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Reservations to the Convention on Genocide.

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    Bloomberg Law

    Citation. I.C.J., Advisory Opinion, 1951 I.C.J. 15.

    Brief Fact Summary. Reservations to various provisions to the U.N. Conventions on Genocide were effected by several signatories’ states to it.


    Synopsis of Rule of Law. A reservation to the U.N. Convention on Genocide may be effected by a state and still be considered a signatory thereto.


    Facts. The convention on Genocide was unanimously adopted by the United Nations in 1951. Several states made reservations to one or more of its provisions. An opinion as to whether a party could express reservations and still be considered a signatory was laid before the International Court of Justice.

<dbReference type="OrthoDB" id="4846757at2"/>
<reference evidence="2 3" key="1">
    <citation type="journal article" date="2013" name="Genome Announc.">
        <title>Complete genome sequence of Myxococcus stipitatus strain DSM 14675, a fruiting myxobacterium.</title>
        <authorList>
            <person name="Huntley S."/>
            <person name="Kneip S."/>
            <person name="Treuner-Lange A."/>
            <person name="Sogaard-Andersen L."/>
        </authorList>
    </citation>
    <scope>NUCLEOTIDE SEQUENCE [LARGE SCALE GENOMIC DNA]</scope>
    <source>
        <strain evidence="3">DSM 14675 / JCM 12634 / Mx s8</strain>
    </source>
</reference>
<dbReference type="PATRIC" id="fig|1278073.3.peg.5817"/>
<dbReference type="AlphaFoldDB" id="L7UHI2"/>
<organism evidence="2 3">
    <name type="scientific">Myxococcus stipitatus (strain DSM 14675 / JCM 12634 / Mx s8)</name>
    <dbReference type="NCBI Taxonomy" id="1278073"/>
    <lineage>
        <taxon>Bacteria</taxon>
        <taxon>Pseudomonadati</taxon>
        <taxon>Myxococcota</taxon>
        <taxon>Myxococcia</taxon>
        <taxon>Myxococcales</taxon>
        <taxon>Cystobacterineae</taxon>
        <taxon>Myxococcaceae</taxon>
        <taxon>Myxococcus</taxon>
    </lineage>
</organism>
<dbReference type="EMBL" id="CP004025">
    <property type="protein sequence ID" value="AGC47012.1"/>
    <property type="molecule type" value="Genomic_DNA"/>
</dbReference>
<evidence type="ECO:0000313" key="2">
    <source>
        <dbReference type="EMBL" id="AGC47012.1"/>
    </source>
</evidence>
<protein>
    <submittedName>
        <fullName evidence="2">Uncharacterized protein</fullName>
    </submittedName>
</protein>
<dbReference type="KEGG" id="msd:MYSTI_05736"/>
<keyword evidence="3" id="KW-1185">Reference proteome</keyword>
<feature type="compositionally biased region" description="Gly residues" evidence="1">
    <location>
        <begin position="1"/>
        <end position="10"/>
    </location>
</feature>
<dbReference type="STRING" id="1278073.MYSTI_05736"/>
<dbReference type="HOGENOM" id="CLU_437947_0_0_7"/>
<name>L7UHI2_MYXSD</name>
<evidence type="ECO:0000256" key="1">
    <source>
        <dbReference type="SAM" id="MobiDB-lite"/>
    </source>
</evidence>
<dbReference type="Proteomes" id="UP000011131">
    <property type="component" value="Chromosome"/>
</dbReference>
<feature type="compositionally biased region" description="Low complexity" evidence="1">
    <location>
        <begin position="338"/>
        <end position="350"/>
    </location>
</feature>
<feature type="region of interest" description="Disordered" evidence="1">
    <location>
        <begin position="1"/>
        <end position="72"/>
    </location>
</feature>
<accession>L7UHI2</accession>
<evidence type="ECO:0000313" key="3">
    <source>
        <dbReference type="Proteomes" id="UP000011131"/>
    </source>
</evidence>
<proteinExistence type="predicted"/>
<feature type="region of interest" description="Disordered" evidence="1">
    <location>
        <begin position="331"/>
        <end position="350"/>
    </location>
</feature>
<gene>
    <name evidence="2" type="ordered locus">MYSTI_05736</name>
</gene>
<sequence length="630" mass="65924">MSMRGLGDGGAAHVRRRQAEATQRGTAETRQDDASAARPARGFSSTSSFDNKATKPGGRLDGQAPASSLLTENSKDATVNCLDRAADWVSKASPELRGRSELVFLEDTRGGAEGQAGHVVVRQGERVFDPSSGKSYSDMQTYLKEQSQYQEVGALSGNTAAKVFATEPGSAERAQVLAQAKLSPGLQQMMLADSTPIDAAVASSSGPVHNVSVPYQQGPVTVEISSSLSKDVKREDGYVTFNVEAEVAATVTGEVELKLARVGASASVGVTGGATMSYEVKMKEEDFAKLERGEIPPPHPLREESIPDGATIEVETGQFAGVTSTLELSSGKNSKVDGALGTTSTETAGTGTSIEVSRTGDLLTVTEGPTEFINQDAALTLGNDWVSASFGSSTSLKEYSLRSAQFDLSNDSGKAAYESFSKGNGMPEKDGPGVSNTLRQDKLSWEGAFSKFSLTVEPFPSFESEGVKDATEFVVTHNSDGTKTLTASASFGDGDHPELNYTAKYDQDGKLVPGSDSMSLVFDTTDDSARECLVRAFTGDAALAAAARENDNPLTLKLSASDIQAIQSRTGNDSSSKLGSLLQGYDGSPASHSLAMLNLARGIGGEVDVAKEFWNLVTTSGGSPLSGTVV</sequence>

Issue. May a reservation to the U.N. Convention on Genocide be made by a state and still be considered a signatory thereto?


    Held. Yes. A reservation to the U.N. Convention on Genocide may be effected by a state and still be considered a signatory thereto. In a multilateral treaty, as long as the reservation does not defeat the purpose of the treaty, a reservation is permitted. By virtue of its sovereignty, it has been argued that a state may effect any reservation. In this case, the validity of each reservation must be examined on a case-by-case basis since numerous reservations were made by different states. (The court held that the state objecting to a reservation could if it desired, consider the reserving state not to be a party to the Convention.


    Discussion. Politics was at play in this case as it has also been in other cases. Going by precedence, international law usually held that reservations to a multilateral treaty had to be accepted by all other parties. Unanimous acceptance of the Convention would not have made the Convention possible if the rule was followed. The Court was undoubtedly determined to facilitate such unanimity



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